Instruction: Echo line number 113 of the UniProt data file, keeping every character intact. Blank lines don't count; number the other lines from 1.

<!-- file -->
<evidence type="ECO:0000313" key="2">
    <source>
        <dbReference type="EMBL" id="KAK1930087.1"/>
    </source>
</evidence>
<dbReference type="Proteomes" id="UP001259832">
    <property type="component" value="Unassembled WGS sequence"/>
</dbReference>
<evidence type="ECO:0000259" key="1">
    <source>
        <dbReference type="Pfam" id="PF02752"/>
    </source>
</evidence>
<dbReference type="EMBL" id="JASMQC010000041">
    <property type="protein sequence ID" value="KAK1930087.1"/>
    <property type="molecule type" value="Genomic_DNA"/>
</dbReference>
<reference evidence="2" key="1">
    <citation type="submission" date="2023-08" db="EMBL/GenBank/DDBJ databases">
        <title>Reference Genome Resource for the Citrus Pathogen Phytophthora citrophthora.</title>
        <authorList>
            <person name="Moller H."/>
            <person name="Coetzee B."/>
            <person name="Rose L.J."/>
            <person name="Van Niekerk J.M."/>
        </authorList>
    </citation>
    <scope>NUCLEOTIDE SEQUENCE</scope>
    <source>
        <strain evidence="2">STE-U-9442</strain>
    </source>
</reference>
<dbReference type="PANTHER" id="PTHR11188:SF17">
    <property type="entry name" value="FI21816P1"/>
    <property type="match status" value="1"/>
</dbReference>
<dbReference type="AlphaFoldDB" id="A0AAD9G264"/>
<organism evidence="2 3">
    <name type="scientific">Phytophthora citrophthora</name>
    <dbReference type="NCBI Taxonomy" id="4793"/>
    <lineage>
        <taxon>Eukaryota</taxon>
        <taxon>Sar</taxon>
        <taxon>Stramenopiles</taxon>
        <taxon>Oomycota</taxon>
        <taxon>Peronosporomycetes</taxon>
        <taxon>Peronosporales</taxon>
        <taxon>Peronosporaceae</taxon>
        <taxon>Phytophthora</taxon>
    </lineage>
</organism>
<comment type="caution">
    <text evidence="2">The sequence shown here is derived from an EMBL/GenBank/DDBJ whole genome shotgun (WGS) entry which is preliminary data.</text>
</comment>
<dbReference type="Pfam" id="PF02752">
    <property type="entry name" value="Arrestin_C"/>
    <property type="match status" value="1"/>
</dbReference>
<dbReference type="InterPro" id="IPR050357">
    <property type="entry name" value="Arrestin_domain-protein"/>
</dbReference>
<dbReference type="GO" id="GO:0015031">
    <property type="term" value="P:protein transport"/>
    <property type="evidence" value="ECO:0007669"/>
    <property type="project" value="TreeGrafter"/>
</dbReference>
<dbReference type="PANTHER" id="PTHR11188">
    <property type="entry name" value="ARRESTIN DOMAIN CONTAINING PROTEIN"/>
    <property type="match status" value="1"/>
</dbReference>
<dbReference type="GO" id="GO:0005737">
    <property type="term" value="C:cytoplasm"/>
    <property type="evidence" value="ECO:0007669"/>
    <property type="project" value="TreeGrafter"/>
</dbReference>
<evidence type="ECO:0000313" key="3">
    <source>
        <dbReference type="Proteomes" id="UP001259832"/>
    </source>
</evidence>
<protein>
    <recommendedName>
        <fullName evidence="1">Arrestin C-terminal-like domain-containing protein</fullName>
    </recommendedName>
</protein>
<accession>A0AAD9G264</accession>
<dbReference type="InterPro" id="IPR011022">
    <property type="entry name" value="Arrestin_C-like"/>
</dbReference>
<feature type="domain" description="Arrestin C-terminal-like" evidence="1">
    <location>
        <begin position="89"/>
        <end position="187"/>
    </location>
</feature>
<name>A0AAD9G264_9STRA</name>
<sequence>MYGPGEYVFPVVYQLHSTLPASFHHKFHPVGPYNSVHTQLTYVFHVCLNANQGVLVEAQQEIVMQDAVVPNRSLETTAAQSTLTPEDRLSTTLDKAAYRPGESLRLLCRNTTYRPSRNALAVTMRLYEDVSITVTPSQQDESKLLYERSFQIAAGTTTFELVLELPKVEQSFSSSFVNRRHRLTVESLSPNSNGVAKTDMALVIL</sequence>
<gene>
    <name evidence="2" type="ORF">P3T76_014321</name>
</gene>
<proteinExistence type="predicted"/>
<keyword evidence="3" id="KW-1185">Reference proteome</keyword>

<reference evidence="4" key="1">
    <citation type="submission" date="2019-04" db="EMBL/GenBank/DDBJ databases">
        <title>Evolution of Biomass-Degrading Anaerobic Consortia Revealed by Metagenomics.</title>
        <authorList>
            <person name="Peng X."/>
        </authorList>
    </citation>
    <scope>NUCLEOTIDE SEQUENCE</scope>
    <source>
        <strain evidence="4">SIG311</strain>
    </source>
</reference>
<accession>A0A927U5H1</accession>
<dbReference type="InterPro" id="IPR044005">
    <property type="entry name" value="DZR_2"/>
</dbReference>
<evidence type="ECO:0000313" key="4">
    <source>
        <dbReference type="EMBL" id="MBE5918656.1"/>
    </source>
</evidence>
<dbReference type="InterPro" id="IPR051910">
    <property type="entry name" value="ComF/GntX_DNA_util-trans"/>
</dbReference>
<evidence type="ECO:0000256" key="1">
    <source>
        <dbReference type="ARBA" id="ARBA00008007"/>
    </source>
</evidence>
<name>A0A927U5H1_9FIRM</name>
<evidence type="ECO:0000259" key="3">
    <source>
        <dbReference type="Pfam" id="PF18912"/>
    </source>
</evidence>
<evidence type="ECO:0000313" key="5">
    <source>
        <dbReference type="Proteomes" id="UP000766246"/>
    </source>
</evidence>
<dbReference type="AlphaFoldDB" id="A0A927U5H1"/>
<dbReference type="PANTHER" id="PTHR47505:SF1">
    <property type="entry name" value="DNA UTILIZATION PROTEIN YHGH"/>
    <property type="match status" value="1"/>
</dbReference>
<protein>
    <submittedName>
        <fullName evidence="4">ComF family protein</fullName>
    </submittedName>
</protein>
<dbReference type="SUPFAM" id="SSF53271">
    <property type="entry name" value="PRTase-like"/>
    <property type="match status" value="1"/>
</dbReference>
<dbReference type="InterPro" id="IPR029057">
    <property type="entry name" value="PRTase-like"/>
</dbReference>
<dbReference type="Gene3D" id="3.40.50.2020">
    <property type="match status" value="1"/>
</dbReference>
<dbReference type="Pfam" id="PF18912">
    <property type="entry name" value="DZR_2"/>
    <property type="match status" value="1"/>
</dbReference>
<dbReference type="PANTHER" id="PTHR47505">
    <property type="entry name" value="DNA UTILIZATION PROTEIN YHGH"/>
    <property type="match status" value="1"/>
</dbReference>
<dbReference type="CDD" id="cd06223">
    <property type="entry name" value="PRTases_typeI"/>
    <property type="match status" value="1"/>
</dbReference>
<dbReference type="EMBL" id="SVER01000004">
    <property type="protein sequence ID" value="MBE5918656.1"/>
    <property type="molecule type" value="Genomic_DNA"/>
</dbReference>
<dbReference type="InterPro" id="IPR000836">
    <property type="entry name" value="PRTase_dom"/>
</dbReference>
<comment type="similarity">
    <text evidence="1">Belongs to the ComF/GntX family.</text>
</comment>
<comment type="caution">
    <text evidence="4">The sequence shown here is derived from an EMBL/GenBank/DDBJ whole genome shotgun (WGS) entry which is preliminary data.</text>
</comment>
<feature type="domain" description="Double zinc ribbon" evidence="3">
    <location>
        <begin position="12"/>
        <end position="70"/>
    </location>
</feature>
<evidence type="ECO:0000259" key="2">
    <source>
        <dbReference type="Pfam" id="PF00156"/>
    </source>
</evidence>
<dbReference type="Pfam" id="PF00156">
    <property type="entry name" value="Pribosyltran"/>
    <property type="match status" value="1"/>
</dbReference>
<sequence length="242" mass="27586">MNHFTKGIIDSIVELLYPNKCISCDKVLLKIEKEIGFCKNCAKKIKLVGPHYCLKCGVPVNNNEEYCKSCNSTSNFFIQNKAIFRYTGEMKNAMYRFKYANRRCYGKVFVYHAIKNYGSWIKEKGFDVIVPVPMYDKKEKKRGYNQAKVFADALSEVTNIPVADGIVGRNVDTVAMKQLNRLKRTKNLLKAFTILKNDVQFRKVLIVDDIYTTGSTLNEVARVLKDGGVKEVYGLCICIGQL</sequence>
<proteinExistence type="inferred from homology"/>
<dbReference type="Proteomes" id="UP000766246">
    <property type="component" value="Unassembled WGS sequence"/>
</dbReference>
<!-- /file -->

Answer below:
    </source>